Simple rules for a complex world

This policy bulletin is an extract from Liberty and prosperity: Principles of good law in a complex world (conference presentations published 2000).

The topic for this talk is Simple rules for a complex world, the title of a book that I published in 1995. When I started to write about this question, I confess that I thought about it mainly within the framework of the Anglo American system, with a nod towards the Roman law system which I studied at Oxford as an undergraduate lawyer in the mid-1960s. The theme that seemed critical to my work ran as follows: What implication can we draw from the rapid technical transformations within society over time about the kinds of legal rules that any particular society ought to adopt? When I started to think about the evolution of legal systems in response to changing technology, I was struck by how many of the Roman law and early medieval common-law principles that I had studied continued to have, if anything, greater validity and applicability as applied in a modern society. This is something of a paradox. That is, the older legal rules seemed to do better as the level of social complexity and technical innovation increased. The puzzle was why so many of the old rules for the horse-and-buggy age continued to do quite well in modern civilisation.

I think the answer goes something like this. To figure out how lots of moving pieces fit together, you can try one of two approaches. One way is to stand outside the system, to look hard at all the atoms whizzing back and forth, and then to take it upon yourself to figure out what you can do as puppeteer or master of marionettes to co-ordinate their activities. What you then quickly discover to your regret is that these individual actors have wills and desires of their own. They are most unwilling to stay tethered to the end of your string. Their independence makes your task o f social control very difficult, and your mission only gets harder as the number of people expands, the pace of innovation accelerates, and the diversity of the individuals to be regulated increases.

For the most part, the oldest systems did not start with a vision of centralised control using one common plan for what a society, or a nation, or a world should look like. Instead, they tried the second approach, which stressed individual autonomy and self-governance as its guiding principles, letting individuals make their own arrangements with one another. Now there is strength in numbers: If a society has more independent individuals, with various different beliefs about the good and so on, those rules of voluntary self-organisation can actually work better as societies become more complex than they did when societies were simple. The level of knowledge that any one person at the centre can have about how the pieces move will diminish as the number of people increases. But each person continues to have strong self-knowledge, with greater opportunities to find suitable matches. The greater number of possibilities frustrates central administrations; yet at the same time they offer more opportunities to all self-governing individuals. This proposition takes on the life of a mathematical theorem that is not tied to the mores of any given culture, nor to the preferences of any given individual. So regimes of limited property rights, contractual rights and so forth will work, if anything, better in large, anonymous societies than they do in small, closely-knit ones. To the extent that one can find an accommodation to this insight in the classical legal principles, it is evidence of their durability.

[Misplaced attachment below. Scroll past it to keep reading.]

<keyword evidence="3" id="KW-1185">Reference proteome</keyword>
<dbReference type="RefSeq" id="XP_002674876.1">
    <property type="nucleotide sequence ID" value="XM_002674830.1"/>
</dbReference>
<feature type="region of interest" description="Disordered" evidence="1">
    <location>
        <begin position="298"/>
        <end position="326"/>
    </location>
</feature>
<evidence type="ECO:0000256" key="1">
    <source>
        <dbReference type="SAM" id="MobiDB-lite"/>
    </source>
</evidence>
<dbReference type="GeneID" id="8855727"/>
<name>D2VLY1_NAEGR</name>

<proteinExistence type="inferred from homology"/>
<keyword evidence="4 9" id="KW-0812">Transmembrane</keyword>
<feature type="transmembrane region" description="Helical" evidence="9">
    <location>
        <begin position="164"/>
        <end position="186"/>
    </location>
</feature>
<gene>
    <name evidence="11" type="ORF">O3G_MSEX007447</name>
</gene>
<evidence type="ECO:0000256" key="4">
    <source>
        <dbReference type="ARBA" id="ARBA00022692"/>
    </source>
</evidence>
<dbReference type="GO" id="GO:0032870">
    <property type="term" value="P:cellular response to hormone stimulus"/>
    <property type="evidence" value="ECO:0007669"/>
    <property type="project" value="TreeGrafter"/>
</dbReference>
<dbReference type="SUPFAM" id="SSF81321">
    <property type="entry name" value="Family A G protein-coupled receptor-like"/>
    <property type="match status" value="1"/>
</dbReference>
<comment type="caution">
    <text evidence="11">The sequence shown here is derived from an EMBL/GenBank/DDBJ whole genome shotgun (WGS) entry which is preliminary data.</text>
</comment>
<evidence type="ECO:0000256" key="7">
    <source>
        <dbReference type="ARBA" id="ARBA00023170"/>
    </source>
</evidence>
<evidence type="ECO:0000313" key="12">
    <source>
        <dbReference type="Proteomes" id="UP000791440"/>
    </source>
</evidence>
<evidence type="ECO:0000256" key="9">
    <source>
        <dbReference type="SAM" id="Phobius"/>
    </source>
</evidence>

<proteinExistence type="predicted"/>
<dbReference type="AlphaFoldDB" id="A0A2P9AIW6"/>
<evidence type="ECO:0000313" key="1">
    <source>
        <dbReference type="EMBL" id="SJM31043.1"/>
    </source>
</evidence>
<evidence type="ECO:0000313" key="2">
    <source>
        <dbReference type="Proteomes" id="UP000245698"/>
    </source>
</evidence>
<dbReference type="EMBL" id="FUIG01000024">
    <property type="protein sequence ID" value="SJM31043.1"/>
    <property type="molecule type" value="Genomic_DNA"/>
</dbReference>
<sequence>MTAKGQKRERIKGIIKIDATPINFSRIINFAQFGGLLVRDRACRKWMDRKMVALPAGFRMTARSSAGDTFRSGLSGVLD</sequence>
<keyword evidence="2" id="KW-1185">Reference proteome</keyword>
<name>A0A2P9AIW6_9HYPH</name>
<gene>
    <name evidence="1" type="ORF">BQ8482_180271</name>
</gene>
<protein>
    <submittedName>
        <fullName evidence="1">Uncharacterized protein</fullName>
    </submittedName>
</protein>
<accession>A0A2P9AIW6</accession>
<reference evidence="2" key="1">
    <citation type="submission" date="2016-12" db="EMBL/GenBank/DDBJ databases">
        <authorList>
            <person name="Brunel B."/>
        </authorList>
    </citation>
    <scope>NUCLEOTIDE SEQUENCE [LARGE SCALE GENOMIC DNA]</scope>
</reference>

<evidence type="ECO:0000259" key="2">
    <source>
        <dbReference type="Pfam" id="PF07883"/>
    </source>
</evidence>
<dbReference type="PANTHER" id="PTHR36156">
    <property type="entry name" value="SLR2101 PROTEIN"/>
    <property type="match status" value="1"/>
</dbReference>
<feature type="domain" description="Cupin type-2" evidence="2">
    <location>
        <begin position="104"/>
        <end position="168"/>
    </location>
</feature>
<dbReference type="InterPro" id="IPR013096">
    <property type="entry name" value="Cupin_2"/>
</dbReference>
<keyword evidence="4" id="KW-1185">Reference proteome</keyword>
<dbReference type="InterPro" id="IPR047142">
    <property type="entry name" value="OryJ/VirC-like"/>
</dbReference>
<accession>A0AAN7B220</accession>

Thus far I have referred to the temporal dimension, and I will return later to this aspect in discussing how any given legal system evolves from its simple origins to the headier environment of a more complicated world. What I also discovered over the years is that the case for simple rules also has a geographical dimension. That is, instead of thinking about simple rules for a complex world and stressing simplicity versus complexity, we should show due deference to the last word: World. Speaking and listening to other people in other places, I gradually discovered the analysis of simple rules has two dimensions. The first is the constant search to find some sort of general principles that should apply with respect to all forms of human interaction. The second is to reconcile those general principles with the peculiar historical circumstances and the evolution of law and practice in any given country.

Source: This policy bulletin may be republished without prior consent but with acknowledgement to the author. The views expressed in the article are the author's and are not necessarily shared by the members of the Foundation.

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